When we simply ask a client for a testimonial, without structure or guidance, we end up with “so-and-so is a top-notch [enter your profession here] and really knows her stuff” or “he did a fantastic job on the project – we’re very happy with the results!”
These are nice to have – and certainly more helpful than no testimonial at all. But they’re not particularly effective at busting a new potential client’s objections or demonstrating exactly how you’ve delivered value for investment for others like them.
As a consultant — whether you’re solo or an agency owner — so much of your business feels very personal. It just feels awkward to ask for a testimonial. It might feel like you’re asking too much when we are essentially asking “please take some time to say nice things about me.”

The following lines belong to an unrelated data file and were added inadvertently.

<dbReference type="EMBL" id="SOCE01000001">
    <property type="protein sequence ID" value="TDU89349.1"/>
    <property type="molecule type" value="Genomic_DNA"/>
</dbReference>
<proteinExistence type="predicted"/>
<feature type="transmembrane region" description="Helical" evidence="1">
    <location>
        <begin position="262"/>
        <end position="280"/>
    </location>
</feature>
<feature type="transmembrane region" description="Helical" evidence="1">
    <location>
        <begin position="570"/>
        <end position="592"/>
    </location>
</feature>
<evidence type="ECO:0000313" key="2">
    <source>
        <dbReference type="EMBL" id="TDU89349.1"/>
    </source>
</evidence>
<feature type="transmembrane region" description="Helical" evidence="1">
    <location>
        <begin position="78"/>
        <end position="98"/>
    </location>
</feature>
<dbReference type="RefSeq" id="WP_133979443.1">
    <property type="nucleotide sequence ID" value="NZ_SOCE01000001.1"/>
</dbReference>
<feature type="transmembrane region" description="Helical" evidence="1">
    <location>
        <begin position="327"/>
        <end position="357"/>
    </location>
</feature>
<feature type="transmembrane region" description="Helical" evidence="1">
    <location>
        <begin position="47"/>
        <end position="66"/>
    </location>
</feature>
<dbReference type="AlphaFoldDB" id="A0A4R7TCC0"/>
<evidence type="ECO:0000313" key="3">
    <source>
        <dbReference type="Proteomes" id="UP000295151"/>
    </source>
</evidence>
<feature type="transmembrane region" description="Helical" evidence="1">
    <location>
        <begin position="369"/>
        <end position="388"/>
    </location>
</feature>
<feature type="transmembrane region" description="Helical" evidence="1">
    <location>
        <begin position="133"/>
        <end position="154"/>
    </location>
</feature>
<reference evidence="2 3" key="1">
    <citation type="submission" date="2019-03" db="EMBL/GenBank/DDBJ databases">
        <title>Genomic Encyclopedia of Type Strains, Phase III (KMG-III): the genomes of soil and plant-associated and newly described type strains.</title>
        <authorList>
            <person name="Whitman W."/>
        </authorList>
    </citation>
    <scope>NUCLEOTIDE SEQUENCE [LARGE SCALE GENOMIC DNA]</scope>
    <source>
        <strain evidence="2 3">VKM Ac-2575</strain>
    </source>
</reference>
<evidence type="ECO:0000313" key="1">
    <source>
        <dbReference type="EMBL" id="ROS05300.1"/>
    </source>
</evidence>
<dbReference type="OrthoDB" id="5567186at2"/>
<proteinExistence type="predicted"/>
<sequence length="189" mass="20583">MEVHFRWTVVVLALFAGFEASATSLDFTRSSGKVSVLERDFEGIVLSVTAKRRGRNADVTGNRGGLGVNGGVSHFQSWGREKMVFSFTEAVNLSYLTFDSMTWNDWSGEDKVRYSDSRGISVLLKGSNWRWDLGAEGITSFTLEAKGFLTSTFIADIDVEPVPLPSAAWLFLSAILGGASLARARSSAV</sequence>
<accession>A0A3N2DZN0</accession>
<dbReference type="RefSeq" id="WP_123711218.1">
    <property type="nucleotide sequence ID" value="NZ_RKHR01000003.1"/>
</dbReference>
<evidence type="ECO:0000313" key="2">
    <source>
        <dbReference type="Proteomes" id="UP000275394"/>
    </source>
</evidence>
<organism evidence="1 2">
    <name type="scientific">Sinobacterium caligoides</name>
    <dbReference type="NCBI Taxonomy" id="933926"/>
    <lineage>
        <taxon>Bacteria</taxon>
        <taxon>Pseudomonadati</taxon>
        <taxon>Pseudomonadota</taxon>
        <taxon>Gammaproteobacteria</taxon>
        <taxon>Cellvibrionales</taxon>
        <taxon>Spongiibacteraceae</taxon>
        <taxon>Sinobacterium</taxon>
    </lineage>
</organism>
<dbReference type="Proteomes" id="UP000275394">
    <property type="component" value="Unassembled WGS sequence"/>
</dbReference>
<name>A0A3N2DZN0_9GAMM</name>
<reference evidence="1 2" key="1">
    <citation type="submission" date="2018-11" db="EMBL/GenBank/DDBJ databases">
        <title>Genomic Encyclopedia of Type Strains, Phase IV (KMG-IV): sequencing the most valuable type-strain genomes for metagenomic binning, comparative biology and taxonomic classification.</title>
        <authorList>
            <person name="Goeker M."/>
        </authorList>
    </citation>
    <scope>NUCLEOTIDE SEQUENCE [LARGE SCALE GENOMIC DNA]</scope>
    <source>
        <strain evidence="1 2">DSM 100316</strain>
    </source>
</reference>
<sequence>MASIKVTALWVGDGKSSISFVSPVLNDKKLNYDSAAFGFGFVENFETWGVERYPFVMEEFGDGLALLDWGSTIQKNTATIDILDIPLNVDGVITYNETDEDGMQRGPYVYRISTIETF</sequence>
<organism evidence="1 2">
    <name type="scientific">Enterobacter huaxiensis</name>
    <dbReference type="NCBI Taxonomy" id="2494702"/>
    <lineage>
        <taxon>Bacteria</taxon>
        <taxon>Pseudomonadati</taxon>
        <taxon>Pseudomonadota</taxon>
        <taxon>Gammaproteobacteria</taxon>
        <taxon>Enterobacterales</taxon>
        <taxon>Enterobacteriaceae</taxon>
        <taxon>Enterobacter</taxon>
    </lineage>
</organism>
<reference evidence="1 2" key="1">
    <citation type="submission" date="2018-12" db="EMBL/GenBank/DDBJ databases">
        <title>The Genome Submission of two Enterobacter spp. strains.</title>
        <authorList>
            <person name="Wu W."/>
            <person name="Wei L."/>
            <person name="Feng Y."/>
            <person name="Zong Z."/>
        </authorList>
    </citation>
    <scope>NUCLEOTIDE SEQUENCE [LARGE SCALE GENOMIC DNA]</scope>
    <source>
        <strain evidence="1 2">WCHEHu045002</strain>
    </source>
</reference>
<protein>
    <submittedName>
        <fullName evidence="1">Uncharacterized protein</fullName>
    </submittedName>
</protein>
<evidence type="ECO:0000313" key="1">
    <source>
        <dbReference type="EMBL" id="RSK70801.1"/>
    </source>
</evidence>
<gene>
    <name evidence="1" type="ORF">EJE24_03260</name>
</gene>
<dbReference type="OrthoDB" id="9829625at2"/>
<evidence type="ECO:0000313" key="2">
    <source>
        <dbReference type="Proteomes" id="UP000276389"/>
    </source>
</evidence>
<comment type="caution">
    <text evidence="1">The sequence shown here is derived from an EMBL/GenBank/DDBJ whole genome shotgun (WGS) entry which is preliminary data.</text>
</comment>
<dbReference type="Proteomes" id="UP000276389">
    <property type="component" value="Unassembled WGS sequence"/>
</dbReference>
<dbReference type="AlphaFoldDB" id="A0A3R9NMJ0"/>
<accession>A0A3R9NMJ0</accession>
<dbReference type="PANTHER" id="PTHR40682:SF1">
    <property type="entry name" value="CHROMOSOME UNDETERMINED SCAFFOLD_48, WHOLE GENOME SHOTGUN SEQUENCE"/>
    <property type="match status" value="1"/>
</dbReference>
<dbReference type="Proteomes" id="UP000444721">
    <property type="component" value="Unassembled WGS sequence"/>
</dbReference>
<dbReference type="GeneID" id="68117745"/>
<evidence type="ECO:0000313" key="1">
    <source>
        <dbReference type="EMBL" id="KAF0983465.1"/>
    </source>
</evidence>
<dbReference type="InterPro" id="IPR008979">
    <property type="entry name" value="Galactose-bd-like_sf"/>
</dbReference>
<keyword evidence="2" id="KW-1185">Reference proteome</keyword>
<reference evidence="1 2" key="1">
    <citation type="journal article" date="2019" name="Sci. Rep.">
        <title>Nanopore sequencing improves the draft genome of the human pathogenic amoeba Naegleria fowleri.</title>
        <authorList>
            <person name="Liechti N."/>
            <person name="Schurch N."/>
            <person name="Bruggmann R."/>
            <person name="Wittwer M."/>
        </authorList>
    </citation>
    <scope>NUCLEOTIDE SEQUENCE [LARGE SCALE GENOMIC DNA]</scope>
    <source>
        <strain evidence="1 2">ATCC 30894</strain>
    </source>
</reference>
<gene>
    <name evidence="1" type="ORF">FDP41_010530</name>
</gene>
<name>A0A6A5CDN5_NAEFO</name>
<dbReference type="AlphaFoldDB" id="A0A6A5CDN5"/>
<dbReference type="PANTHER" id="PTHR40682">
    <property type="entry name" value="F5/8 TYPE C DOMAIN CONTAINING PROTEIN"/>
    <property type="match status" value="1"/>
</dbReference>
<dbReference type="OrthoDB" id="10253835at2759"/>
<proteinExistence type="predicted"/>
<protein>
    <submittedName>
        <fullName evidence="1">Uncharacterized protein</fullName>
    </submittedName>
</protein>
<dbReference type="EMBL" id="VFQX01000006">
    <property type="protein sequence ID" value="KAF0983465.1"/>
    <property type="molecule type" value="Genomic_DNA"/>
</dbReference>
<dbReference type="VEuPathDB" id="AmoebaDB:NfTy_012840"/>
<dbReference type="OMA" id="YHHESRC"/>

So, other than providing a structure for your clients through asking targeted questions, how can you make it easier to ask your client for a testimonial?
Asking questions to offer a structure in order to get good testimonials instead of the random ones clients will offer is something that is highly recommended.
But how should you ask these questions?
- In an email?
- With a survey form?
- In a phone interview (either yourself or a third party)?
In a consulting context, what does it mean when we say “social proof” or “testimonial”?
Productize Podcast – Episode 71: Serving Your Own People With a Solo Productized Consulting Service w/ Meg Cumby